How Perfectionism Can Influence Your Academic LifeJuly 12, 2017
Bernard Tomic's honest assessment of his lack of motivation (after his first-round loss to Mischa Zverev) earned him the ire of some former Wimbledon champions. It also cost him sponsorship, prompting some fans to wonder if tennis would be a magnet for bad parenting. It was no secret that John Tomic, his father, wanted a tennis star for his son. (The elder Tomic is currently coaching his daughter, Sara.) The others also witnessed how perfectionism have driven a young man to the edge. It wasn't an uncommon case, as Tomic had an outstanding record during his junior years. (The same thing could be said of Jennifer Capriati, who overcame drug-related problems and weight issues to stage the greatest comeback in the sport.) It would be too early to tell if the native of Gold Coast could be the latest victim of tennis burnout, even a caution on the relentless drive on perfectionism. Students could learn a few things from Tomic's struggles, though.
There's nothing wrong with striving for perfection, but it's another thing if there's an unsettling fear of failure. As a matter of fact, it won't be hard to imagine such a scenario in the university. Parents expecting their (teenage) children to do well. Insecurity (and possibly peer pressure). A misguided belief that success would win the approval of other students and professors. It may be a disturbing case in the professional world, where cases of suicide have been traced to that need to make everything right and better.
How can perfectionism influence your academic life? It depends on how you see it. If you have a laidback approach, then you might be thinking of summer coming soon. There's a good chance that you have a grounded approach to the coursework, not thinking too much about things you don't have any control. Well and good for you. If you're taking it too seriously, then it can mean two things. You're doing well, if not a bit too good for your course mates to notice it, or you're letting it into your head, unaware that you're about to go on a free fall. Before things get out of hand, you must acknowledge it as soon as possible. There are three things to keep in mind, namely getting in touch with your family and friends, discussing it with your tutor or the guidance counselor, and go on your own for a while.
3 Things That Can Turn out to Be a Life Saver
How can your family and friends help you? They will keep you to the ground, if not remind you that there's more to life than getting top marks in your assignments. They may have the best interest in you, also wanting to see your happy self and doing well in your endeavors. Keep in mind that you're learning other skills in the university (aside from what you heard during lecture hours). One of those will be free will. You can't say that you're forced to do something that you don't want to do. It may be the very thing that has been affecting Tomic these past years, but you can go above it. If you want to beat the deadline, then you will do a research (on how to write a perfect essay). You'll seek counsel from older students and your tutor. But you're not obsessed with it. You shouldn't have to feel that way. A stumble can remind you of other important matters. Dusting off your room may be one of those things.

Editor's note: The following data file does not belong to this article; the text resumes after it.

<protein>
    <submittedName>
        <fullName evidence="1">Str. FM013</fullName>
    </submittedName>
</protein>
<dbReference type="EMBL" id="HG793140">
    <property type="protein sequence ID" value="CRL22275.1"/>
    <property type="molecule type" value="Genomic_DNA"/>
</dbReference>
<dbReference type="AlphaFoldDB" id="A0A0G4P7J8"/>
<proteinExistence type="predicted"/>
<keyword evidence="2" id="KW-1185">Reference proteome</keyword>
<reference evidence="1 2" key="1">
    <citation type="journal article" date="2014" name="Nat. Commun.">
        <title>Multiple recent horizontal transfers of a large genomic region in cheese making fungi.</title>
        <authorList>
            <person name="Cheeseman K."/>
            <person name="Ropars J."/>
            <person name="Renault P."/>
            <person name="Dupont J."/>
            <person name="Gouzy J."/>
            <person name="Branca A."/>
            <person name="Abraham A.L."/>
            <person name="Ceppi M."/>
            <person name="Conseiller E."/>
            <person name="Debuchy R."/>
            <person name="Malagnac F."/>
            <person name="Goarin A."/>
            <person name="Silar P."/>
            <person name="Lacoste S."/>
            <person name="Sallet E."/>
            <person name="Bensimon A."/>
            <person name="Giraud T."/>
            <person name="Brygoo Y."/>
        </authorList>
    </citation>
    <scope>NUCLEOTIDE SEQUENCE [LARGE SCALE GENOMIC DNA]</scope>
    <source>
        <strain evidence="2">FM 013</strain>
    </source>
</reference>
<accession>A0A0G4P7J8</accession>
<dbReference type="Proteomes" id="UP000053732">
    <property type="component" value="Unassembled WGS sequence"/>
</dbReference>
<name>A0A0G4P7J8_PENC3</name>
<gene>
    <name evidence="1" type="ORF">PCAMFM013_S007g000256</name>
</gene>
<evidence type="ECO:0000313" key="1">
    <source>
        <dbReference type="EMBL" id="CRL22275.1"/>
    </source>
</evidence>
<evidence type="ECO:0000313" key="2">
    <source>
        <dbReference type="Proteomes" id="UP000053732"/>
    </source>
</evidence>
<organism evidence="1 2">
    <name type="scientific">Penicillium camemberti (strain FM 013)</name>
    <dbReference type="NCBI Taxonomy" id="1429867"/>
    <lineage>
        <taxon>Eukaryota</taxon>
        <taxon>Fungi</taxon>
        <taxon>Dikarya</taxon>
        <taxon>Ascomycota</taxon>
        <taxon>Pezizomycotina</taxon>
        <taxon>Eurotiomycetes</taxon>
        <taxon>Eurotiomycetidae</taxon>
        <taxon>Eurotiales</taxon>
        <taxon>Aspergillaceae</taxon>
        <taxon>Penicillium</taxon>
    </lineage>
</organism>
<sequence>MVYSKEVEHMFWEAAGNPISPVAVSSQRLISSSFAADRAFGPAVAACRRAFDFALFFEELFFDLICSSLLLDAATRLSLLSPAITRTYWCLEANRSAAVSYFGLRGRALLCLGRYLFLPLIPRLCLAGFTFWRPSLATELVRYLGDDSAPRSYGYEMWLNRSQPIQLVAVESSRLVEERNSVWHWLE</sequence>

The faculty may not recommend you to have an active social life, but they still have your best interest in their minds. One of the first things that you'll learn in the university is how to finish an assignment ahead of the deadline. It will be awesome if you can finish it five hours ahead of schedule, but they won't tell you that it will be the only thing that matters most. You're old enough to figure it out, even realize that there are other things to tend whenever you're away from the lecture room. (Laundry will be one of those things.) Striving for a balance in your academic life and other facets of your (tertiary) existence can be more challenging than how to write a perfect essay (during a time-pressed examination). Your tutor may be in a thoughtful mood, though. (And you may be reminded of it when you need it most.)
Introspection does well for your soul. You don't have to spend your gap year in the Outback, counting the stars on a quiet evening. There's no need to drive to the nearest beach, and stare at the sea for hours. (The great white won't make a leap on you.) You can lie down (and think about it), even take a walk. A long sleep has benefits as well. There's a probability that you'll recall your great strides in your academic life, and you shouldn't be ashamed of it. You're as good as your previous effort, so don't think too much about it. Look forward to the following week.
The Importance of Being a Perfectionist
It's all about the attitude, where you must not put off your mates and anyone you know in the university. You want perfect results because it can get you far (when you're charting your career early on). You strive for perfection because it will make everything manageable for you. You like a perfect surrounding, which will motivate you to do your best (in your coursework).
Your professors will appreciate those students who give their best effort. You won't make it halfway if you can't achieve perfection (or close to it). Don't get too consumed by it, though.
You can inspire other students, even win some admirers, if you don't overdo it. There's a tendency to look at the shortcoming of other people, which won't be uncommon among teenagers. (Empathy may be a foreign concept.) Keep an open mind, so you'll be fine.
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